In my life, everything that I’ve been through has turned out to be good for me. It sounds crazy but I’ve learned a lot through all these things and I know that life is not owed. You have to learn to live with it and not have self-pity because it could’ve always been worse. And in my music, I believe that this is the reason that I play the music that I’m playing today. There was a time when my music was quite different, and I wasn’t ready to talk about the things that I’m talking about now. Music became like my therapy. It’s what opens me up and made me a better person. When I was younger I couldn’t tell anybody what was going on, and it was eating me up. So when I started to write my music I wasn’t scared to talk about it anymore. It made me feel better about myself and it changed me a lot.

Q: How would you describe Joyful, and what kind of listener are you hoping to reach?
I’m hoping to reach everybody that wants to be reached. I’m hoping to touch everybody that wants to be touched because I believe that, even though my songs are very personal, there are a lot that people can actually find themselves in. I have friends that tell me when they hear the song that I wrote for my dad it’s something that they would love to tell their dads because that’s what their father wants for them. So I hope that it can give people something that I was able to give to myself, that this music can maybe cure others just as it cured me because it really did something good for me. So I hope that it’s going to do something good for others too.

Q: You’ve traveled quite a bit and lived in a few places. Is there anywhere that you call home?
Usually, I always felt at home wherever my father was but now, for the first time in my life I just got myself a beautiful apartment in West Village in New York. And it’s the first time in my entire life that I actually care about how my apartment looks. I never did that because we used to move so much in the past that I could never keep certain material things because we were always moving from one day to the next. But now, I’m so happy about the couch I just got because I feel like, ‘Yes! This is mine and this time I’m gonna keep it! And next time when move I’m gonna move with all this stuff.’ This is how I feel. I feel home.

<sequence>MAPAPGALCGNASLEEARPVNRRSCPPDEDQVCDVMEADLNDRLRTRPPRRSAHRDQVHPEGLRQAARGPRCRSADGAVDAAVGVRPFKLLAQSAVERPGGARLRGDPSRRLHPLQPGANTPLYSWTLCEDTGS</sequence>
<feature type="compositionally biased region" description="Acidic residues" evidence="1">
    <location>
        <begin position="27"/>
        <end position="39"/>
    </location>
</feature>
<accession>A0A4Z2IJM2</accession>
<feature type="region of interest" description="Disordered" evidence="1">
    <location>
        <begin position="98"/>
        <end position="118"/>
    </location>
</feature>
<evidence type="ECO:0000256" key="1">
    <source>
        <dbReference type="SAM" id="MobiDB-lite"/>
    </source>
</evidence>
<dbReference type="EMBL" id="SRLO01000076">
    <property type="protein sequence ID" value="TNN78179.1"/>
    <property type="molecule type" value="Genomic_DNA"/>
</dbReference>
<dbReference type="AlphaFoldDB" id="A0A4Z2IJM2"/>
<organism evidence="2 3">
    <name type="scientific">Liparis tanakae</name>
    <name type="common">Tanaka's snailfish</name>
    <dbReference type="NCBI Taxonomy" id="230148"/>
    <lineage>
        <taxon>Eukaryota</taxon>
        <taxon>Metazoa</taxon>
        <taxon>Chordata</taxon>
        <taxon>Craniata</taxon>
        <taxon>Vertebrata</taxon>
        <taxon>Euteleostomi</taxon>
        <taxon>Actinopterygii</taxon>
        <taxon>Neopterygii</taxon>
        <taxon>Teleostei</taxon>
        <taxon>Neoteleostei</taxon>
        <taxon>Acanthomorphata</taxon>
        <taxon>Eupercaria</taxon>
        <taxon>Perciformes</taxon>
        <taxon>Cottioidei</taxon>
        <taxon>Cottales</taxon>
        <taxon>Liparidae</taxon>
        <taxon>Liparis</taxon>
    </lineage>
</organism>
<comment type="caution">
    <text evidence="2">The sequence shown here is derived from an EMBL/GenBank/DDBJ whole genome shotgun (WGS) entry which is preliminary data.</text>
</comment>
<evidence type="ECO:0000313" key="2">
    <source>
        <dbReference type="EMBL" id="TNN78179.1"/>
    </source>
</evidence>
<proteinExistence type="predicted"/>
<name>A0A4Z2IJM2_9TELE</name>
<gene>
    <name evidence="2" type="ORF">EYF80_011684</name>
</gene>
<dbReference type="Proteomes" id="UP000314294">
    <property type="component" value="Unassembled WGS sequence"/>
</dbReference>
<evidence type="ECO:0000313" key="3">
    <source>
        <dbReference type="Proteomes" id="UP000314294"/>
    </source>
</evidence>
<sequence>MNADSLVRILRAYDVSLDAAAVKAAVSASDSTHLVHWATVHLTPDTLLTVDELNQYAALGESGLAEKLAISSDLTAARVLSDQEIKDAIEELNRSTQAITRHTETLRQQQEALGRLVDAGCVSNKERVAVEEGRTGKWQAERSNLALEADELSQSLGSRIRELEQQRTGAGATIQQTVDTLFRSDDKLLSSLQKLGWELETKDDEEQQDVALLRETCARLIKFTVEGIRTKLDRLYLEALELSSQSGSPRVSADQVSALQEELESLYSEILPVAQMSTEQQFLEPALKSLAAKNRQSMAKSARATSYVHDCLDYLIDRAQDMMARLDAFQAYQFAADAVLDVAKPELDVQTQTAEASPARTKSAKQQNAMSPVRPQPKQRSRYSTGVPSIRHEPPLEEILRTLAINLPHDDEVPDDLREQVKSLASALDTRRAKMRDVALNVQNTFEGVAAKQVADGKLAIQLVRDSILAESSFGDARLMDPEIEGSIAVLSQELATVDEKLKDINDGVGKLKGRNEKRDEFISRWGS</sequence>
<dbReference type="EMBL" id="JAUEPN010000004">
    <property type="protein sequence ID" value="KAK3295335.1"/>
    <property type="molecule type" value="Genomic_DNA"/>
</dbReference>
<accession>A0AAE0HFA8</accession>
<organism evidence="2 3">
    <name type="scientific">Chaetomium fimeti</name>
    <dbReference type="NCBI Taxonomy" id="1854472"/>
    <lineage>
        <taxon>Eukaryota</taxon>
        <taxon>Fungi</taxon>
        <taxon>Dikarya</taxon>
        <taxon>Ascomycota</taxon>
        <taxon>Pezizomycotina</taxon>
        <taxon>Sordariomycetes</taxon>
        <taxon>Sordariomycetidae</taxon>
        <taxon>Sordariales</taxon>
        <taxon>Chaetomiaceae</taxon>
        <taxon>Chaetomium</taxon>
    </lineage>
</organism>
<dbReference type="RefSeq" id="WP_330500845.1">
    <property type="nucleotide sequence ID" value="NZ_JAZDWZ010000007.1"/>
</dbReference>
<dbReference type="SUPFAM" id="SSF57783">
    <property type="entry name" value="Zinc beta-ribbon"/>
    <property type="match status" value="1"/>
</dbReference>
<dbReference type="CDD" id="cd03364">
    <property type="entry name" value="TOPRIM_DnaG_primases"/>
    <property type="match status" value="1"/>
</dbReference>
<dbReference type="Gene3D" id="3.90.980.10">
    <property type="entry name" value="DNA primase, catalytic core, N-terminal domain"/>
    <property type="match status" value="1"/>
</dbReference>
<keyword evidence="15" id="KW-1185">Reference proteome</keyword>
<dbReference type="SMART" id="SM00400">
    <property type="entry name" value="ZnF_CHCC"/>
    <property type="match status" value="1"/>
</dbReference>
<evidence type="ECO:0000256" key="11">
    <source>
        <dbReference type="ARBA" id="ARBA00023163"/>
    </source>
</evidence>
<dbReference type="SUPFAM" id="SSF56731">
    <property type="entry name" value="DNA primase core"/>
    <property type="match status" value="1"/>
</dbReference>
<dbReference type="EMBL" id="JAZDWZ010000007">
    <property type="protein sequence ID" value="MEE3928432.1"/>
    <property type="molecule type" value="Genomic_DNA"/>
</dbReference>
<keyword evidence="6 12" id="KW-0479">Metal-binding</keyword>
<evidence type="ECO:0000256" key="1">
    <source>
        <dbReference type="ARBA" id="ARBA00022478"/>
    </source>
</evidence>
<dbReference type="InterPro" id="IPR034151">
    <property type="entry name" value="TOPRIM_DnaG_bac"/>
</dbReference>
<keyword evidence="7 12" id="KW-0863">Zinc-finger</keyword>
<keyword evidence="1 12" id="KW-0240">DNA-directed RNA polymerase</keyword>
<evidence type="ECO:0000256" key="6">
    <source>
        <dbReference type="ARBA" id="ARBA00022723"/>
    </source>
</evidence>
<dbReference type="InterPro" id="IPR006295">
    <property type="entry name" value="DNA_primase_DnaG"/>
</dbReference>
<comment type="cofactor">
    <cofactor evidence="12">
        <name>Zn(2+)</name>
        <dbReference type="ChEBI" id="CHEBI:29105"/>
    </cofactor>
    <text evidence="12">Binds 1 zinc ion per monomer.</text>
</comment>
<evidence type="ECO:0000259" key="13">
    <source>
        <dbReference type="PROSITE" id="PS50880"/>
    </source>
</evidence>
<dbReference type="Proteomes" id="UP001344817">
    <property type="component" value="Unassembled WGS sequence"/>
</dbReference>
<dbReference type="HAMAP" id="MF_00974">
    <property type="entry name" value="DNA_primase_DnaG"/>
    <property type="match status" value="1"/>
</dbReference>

Q: Your partner is also an artist. How does that help the relationship?
It helps but at the same time it can be difficult. It can be good where you have a healthy competition because you can inspire each other but sometimes it can turn in to something where you’re not really comfortable with it anymore and at the same time you’re both busy, which actually, I believe is a good thing. I don’t think it’s good to see each other every day. I believe a certain distance is always good because it makes you appreciate each other more. But I can definitely say that it’s both.

Q: You’re already known in Europe but how’s your music being received in America?
Being the opening act for Babyface I have to say that the audience gives me a really good response and they’re really respectful. They seem to love my music. I’m so touched by his audience. He’s a great guy anyway. He’s an amazing songwriter and an incredible artist, musician and human being, so down-to-earth, so humble that it’s just good being around. I believe that your audience is a reflection of who you are and you are a reflection of the audience. And you can tell it’s his audience. They’re amazing, just the way he is.

Q: Final question—you’re going out on the town with your best girlfriends. What do you carry in your clutch?
My phone, to check on my son; lip gloss and my wallet, to be able to treat my friends.